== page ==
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World of Goo Creator: "XBLA's Health Is Actually Flagging"

| 4 Oct 2011 19:25
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Ron Carmel, co-creator of the indie hit World of Goo offers up some grim statistics regarding Xbox Live Arcade developers.

According to his blog, nearly half of the hundred-or-so indie developers Carmel questioned described working with Microsoft as "excruciating." Not just "difficult," you understand. "Excruciating," a word typically used to describe a shattered knee-cap, or particularly long episodes of Songs of Praise. Considering that "ease of working with the platform owner" was voted the most important factor in terms of platform choice by the same respondents, that doesn't bode well. Carmel suggests that Microsoft's notoriously non-developer-friendly policies are the reason indie developers are defecting to competing services such as PSN, Steam and the iTunes App store, and that this loss of talent is weakening the service.

The developers who responded to Carmel's census are only responsible for 33 of XBLA's 400-plus games, but Carmel argues that they represent the cream of the crop. The developers surveyed are responsible for three of the top five highest rated XBLA titles, 76% of their games have a Metascore of 75 or higher compared to only 31% of the non-polled developers' games, and, on average, games from these developers sell around 4.6 times as well as their non-polled counterparts. Yet, despite their success on the platform, Microsoft is losing these developers to PSN, as demonstrated by the very exciting graph in the top right there, which shows how many of the polled developers are developing games for each platform.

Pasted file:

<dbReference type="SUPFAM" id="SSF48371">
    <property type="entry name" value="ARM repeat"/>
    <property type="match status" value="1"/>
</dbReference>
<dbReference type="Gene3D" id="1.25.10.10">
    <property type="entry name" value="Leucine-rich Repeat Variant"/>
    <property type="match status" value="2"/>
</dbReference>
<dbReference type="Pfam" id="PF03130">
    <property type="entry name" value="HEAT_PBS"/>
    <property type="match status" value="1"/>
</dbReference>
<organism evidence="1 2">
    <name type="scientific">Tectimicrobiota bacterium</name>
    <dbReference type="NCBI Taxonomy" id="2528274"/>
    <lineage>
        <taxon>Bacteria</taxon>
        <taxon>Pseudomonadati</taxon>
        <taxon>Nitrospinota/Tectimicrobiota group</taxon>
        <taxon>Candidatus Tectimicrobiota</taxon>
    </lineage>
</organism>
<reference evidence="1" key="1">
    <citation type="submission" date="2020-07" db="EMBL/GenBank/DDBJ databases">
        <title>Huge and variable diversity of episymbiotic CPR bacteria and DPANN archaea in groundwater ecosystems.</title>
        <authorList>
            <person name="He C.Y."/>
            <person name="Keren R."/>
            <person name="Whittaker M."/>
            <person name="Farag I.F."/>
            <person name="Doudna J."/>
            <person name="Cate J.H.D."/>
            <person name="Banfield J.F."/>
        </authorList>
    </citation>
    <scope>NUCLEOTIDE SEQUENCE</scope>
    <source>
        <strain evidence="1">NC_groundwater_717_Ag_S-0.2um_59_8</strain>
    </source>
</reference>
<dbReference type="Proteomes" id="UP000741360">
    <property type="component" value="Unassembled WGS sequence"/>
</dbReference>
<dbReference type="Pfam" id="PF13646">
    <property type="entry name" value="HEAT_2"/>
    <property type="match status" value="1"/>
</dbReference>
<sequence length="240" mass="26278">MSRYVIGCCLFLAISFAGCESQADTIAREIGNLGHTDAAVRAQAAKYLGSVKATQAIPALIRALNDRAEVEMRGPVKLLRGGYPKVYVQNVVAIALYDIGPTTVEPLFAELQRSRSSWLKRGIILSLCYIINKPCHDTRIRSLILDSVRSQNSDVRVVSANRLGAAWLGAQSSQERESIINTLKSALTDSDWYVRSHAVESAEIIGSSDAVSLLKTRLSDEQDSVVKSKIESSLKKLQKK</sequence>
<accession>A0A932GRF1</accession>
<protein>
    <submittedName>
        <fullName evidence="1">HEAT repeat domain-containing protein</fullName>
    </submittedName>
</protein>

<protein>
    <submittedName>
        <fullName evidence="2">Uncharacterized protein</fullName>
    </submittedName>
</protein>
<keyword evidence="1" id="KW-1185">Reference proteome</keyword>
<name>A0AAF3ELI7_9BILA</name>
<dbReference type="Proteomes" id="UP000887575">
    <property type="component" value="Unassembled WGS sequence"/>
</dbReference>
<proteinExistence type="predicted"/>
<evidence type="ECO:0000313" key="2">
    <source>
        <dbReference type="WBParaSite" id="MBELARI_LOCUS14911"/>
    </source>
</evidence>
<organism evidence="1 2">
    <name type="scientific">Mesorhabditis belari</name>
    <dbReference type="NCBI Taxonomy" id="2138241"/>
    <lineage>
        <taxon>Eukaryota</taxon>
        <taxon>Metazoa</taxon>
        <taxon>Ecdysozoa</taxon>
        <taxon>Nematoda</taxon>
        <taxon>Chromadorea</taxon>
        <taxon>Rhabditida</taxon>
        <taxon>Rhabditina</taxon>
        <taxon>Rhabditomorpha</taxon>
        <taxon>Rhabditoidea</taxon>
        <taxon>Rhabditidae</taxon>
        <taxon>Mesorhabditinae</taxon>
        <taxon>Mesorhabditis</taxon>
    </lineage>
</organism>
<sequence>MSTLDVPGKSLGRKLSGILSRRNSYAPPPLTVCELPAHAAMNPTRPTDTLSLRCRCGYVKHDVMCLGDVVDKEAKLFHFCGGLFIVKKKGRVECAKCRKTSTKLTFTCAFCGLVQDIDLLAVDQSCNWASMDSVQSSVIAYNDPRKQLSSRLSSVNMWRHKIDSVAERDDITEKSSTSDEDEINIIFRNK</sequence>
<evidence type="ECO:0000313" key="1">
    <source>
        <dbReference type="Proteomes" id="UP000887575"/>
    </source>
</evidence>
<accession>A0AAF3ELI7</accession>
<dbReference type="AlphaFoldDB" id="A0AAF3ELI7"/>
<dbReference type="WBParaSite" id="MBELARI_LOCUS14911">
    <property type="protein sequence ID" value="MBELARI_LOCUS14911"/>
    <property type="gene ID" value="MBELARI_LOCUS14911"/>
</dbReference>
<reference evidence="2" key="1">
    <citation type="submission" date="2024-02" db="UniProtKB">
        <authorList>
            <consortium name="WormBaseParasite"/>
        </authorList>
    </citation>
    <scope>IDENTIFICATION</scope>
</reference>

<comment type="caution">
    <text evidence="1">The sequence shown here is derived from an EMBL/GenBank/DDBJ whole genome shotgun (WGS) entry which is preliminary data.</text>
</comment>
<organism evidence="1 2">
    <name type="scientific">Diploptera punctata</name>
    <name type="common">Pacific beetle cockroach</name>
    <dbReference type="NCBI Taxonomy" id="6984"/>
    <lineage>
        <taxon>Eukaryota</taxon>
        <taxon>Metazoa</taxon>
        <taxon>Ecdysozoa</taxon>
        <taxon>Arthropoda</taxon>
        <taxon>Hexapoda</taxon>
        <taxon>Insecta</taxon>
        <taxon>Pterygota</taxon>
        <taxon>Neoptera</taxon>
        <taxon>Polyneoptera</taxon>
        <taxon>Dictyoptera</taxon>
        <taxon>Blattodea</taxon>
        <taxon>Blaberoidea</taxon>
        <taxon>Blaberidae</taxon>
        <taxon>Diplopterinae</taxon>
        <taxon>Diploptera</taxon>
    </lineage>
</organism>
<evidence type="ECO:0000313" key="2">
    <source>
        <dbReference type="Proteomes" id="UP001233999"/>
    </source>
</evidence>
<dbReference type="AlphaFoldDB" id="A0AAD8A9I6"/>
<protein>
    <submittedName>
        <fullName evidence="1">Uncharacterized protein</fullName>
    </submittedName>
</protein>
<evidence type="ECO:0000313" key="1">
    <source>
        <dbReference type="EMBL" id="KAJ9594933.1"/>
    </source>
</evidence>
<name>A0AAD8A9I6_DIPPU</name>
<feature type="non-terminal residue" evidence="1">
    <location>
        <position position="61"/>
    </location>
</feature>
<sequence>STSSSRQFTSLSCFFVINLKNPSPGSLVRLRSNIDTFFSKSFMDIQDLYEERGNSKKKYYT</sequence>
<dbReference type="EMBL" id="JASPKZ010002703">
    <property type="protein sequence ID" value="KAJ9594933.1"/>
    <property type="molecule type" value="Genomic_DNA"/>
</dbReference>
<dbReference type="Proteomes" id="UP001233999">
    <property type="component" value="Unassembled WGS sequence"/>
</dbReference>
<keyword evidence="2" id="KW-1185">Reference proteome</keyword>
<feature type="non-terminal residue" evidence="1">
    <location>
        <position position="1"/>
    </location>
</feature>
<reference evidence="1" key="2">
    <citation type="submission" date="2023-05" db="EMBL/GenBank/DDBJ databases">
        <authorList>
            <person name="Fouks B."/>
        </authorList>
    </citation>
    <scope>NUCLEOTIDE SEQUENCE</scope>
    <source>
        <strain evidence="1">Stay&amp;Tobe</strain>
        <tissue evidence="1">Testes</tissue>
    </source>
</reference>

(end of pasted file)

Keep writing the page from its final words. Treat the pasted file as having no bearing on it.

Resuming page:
Carmel goes onto highlight the issues he believes are driving these developers away. He called Microsoft's boilerplate distribution contract for XBLA the "most exploitative, one-sided distribution contract [he']s seen," and points out that "we [the developers] each waste months of our time and Microsoft's time negotiating the same stuff out of the contract, over, and over again." He then blasts Microsoft's Technical Certification Requirements, arguing that they make releasing, often vital, game updates difficult and time consuming. He also argues that the current Xbox Live layout does not make it readily apparent where users can buy the games in question.

It's not all doom and gloom, though. Carmel notes that XBLA played a pivotal role in the popularization of independent games and that, with a few adjustments to the XBLA development process, namely more automation, removal of the content certification process and dropping ESRB certification in favor of a self-administered rating system - bringing XBLA more in line with the iTunes App store - could breathe new life into Microsoft's indie library.

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